White House accuses Russia of striking arms-for-food deal with North Korea as Kremlin scrambles for arms in fight against Ukraine
- Russia wants more than two dozen weapons from North Korea
- Moscow offers food to the starving nation in exchange
- “Any arms deal between North Korea and Russia would directly violate a series of UN Security Council resolutions,” John Kirby said.
Russia is seeking a range of weapons from North Korea to bolster its fight in Ukraine, the White House charged on Thursday, and, in return, offering food to the starving nation.
National Security Council spokesman John Kirby said Moscow was looking for “more than two dozen types of weapons and ammunition” in Pyongyang.
“Under this proposed deal, Russia would receive more than two dozen types of weapons and ammunition from Pyongyang,” Kirby said. “We also understand that Russia is seeking to send a delegation to North Korea and that Russia is offering food to North Korea in exchange for ammunition.”
Russia wants to buy weapons from North Korea and has offered the starving nation food in return – above a field in North Korea
North Korea is facing its worst food crisis since battling a famine in the 1990s.
Data and satellite images reviewed by the United Nations suggest that the food supply has now “fallen below the amount needed to meet minimum human needs”, said Lucas Rengifo-Keller, research analyst at the Peterson Institute for International. Economics, to CNN earlier this month.
But officials also blame North Korea for a problem of their own, as leader Kim Jong Un has increased the isolation between his country and the rest of the world.
During the pandemic, Pyongyang erected a second layer of fences 300 kilometers from its border with China and shut down most foreign trade.
And, over the past year, it has focused its resources on missile testing.
Kim pledged to tighten state control over agriculture and take other steps to increase grain production, North Korean state media reported earlier this month.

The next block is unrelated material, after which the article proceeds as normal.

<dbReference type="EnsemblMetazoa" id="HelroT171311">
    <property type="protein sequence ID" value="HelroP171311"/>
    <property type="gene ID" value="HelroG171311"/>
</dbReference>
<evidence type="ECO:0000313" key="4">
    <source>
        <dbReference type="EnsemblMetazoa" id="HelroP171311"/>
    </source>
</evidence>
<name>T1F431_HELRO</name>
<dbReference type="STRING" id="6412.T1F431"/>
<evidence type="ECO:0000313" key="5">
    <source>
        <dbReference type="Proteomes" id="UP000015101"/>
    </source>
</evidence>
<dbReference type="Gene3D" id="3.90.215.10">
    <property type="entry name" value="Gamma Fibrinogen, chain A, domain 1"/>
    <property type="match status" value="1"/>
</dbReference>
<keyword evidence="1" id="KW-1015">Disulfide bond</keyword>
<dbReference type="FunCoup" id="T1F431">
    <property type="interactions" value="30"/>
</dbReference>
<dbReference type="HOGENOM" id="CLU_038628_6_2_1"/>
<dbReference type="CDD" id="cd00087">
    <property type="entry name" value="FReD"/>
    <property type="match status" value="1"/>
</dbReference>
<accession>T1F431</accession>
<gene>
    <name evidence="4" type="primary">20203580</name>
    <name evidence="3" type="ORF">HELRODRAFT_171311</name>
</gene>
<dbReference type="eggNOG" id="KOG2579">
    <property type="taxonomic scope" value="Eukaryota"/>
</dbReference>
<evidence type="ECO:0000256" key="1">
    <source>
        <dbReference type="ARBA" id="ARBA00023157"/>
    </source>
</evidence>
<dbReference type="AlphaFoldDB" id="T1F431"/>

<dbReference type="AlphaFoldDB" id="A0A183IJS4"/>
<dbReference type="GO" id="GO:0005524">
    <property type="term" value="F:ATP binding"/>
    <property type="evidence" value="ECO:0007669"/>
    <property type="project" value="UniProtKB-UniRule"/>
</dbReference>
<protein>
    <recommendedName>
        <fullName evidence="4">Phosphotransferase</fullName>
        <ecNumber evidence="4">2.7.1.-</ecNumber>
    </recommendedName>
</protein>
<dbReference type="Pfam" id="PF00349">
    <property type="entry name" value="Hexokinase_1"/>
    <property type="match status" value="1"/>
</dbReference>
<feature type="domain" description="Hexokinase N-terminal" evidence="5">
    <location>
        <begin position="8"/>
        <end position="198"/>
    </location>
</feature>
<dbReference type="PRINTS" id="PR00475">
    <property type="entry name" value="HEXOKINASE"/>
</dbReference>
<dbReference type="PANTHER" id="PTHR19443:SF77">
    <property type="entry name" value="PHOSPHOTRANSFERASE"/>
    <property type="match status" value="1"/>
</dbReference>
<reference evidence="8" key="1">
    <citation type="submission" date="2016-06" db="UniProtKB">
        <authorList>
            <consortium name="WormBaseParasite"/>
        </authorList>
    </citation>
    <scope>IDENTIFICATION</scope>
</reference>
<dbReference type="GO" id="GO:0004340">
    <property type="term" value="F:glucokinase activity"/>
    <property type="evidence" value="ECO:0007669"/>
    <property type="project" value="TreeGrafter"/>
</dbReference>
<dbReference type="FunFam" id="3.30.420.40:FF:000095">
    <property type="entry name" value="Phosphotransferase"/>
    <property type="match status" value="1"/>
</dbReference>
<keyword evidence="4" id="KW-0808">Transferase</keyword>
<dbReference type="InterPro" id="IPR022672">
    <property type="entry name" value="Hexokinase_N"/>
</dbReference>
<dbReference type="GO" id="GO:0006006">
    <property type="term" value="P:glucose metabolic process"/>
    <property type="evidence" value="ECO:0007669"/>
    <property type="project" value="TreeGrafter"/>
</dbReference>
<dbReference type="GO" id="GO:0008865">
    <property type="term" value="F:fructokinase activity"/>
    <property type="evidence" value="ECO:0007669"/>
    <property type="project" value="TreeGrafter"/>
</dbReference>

But Russia’s offer is the latest sign Vladimir Putin is scrambling for ammunition as he struggles to win over Ukraine. The Russian president turned to rogue countries after being hit with sanctions from the United States and its Western allies.
The administration previously declassified intelligence to present evidence that Iran sold hundreds of attack drones to Russia over the summer. There are reports that China is planning to sell weapons to Moscow, although no sale has yet taken place.
“Any arms deal between North Korea and Russia would directly violate a series of UN Security Council resolutions,” Kirby noted. “We have taken note of recent statements by North Korea that it will not supply or sell weapons to Russia. And we continue to monitor this closely.
North Korean leader Kim Jong Un inspects nuclear warheads at undisclosed location
White House spokesman John Kirby said the administration is closely monitoring Vladimir Putin’s actions
Earlier Thursday, the United States said it imposed sanctions on a Slovak man for trying to arrange the sale of more than two dozen types of North Korean weapons to Russia.
The Treasury Department said it imposed sanctions on Slovak national Ashot Mkrtychev “for attempting, directly or indirectly, to import, export, or re-export to, from, or from the DPRK arms or related materiel.”
Between late 2022 and early 2023, the Treasury said Mkrtychev worked with North Korean officials to obtain more than two dozen types of weapons and ammunition for Russia in exchange for commercial aircraft, raw materials and products to send to North Korea.
Mkrtychev worked with a Russian citizen to find commercial planes to deliver goods to North Korea as part of the exchange.
“Russia has lost more than 9,000 pieces of heavy military equipment since the war began, and thanks in part to multilateral sanctions and export controls, Putin is increasingly desperate to replace them,” the statement said. Treasury Secretary Janet Yellen in a statement. “Schemes like the arms deal pursued by this individual show that Putin is turning to suppliers of last resort like Iran and the DPRK.”